SINGAPORE – An Interpol red notice has been put out against missing former principal Poh Yuan Nie, who was sentenced to four years’ jail for cheating offences involving candidates in the 2016 O-level examinations.
Warrants of arrest have also been issued, said the police in a statement on Thursday.
The police are appealing for information on the whereabouts of the 57-year-old. Anyone with information is urged to call the police hotline on 1800-255-0000, or +65 6255-0000 for overseas callers, or submit it at www.police.gov.sg/i-witness
The police said: “All information received will be kept strictly confidential. The police would like to remind the public that harbouring fugitives is a serious offence that is punishable with imprisonment and a fine.”
On Nov 23, 2022, a warrant of arrest was issued after Poh failed to show up in court to begin her jail term.
Poh, who ran a tuition centre, had faced 27 counts of cheating involving the O-level exams.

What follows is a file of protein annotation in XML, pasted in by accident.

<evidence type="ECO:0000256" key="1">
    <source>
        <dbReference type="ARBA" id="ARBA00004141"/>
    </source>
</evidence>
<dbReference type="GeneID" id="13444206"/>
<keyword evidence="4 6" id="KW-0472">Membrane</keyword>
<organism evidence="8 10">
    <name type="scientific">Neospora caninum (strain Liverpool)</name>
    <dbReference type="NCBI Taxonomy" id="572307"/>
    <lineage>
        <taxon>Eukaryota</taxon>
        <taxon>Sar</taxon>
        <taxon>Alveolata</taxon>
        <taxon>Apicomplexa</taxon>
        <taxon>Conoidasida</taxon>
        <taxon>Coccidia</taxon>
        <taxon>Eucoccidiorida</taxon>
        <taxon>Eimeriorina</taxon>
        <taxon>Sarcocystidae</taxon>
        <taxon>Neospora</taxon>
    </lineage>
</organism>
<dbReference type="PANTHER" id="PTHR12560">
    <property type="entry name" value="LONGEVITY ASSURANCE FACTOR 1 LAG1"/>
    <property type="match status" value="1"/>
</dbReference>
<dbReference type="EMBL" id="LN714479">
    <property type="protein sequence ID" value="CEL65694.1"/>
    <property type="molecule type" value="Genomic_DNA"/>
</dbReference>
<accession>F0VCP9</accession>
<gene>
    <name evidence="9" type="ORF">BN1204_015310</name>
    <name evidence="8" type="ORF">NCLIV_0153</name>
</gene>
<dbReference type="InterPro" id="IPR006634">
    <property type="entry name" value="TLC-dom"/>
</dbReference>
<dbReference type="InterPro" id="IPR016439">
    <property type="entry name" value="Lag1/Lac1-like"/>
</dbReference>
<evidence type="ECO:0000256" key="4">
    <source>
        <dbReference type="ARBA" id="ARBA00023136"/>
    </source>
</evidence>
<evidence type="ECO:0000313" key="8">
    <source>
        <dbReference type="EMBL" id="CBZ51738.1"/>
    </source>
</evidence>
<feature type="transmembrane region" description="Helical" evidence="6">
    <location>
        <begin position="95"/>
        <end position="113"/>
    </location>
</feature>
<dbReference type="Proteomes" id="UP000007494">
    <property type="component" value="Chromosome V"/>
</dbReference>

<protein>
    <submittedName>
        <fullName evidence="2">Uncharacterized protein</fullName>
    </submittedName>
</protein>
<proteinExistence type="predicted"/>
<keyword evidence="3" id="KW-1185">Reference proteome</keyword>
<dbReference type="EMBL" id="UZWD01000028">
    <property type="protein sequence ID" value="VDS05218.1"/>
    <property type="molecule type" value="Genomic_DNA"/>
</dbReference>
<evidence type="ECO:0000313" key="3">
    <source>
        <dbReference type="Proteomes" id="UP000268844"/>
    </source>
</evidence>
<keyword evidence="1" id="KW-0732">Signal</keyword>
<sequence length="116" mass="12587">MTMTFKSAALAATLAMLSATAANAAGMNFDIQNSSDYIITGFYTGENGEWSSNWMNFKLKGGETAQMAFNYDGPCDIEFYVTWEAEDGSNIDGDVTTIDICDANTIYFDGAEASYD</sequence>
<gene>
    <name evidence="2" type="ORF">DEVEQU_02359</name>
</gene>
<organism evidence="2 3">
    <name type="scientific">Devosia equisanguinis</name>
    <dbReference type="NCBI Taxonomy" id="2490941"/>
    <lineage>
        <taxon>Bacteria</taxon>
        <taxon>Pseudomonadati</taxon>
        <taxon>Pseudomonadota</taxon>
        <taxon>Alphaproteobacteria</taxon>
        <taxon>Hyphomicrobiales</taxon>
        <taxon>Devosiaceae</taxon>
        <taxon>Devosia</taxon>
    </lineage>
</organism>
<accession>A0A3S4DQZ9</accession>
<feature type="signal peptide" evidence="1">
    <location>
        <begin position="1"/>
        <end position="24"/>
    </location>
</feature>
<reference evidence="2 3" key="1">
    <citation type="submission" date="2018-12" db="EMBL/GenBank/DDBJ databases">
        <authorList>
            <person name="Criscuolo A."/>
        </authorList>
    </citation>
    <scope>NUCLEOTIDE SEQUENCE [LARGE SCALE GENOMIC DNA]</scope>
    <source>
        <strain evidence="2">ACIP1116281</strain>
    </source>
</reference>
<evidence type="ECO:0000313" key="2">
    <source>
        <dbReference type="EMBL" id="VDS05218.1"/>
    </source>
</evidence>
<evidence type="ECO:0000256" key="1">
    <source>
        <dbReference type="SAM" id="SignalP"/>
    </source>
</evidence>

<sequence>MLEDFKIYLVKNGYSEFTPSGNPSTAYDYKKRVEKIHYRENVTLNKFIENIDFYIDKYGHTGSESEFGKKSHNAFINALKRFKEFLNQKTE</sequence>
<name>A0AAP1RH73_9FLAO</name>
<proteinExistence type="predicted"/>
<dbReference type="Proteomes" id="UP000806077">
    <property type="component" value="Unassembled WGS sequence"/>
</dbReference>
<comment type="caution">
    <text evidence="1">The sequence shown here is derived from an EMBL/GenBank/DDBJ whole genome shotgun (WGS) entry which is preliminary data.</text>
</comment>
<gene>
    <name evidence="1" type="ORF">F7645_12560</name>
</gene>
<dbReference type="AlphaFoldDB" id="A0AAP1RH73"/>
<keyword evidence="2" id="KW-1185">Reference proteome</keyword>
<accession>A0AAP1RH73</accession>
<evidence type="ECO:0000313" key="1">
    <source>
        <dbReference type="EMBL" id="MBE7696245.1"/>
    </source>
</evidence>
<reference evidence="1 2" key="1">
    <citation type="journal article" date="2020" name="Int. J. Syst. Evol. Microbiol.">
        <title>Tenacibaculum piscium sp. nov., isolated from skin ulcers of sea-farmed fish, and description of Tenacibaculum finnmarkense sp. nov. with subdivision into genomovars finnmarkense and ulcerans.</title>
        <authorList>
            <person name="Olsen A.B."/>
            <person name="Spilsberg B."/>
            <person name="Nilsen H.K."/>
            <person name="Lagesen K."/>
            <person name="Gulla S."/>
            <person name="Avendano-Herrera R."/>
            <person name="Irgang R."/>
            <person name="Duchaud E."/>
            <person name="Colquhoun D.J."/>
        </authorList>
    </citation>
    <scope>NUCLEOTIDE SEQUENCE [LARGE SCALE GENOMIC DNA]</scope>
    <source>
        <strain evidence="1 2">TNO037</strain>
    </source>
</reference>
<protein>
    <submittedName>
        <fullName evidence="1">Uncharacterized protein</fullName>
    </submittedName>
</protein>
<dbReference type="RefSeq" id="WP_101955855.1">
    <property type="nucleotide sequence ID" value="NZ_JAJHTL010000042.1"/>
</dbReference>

On Dec 22, 2022, Deputy Public Prosecutor Louis Ngia applied to the court for the warrant to be executed outside Singapore’s jurisdiction.
According to Interpol’s website, a red notice is a request to law enforcement worldwide to locate and provisionally arrest a person pending extradition, surrender, or other legal action.
In 2020, Poh, also known as Pony, and her niece, Fiona Poh Min, were each convicted of 27 charges of engaging in a conspiracy to cheat. Fiona Poh was then sentenced to three years’ jail.
The prosecution said that Poh Yuan Nie was paid $8,000 per student for tuition to help them pass the O-level exams and enter local polytechnics.
Poh and her niece were assisted by tutors including Tan Jia Yan. On multiple occasions in October 2016, they committed cheating offences involving taping communication devices to the students’ bodies before they sat the exams.
Tan, then 34, was sentenced to three years’ jail in 2019 over her role in the cheating scam.
Tan sat the exams as a private candidate and used the FaceTime application to live-stream the questions to the tuition centre, where the accomplices would work on the questions and then communicate the answers to the students via the devices.
Poh oversaw the entire process, said the prosecution.
The ruse was exposed on Oct 24, 2016, when an invigilator heard unusual electronic transmission and voices coming from a student.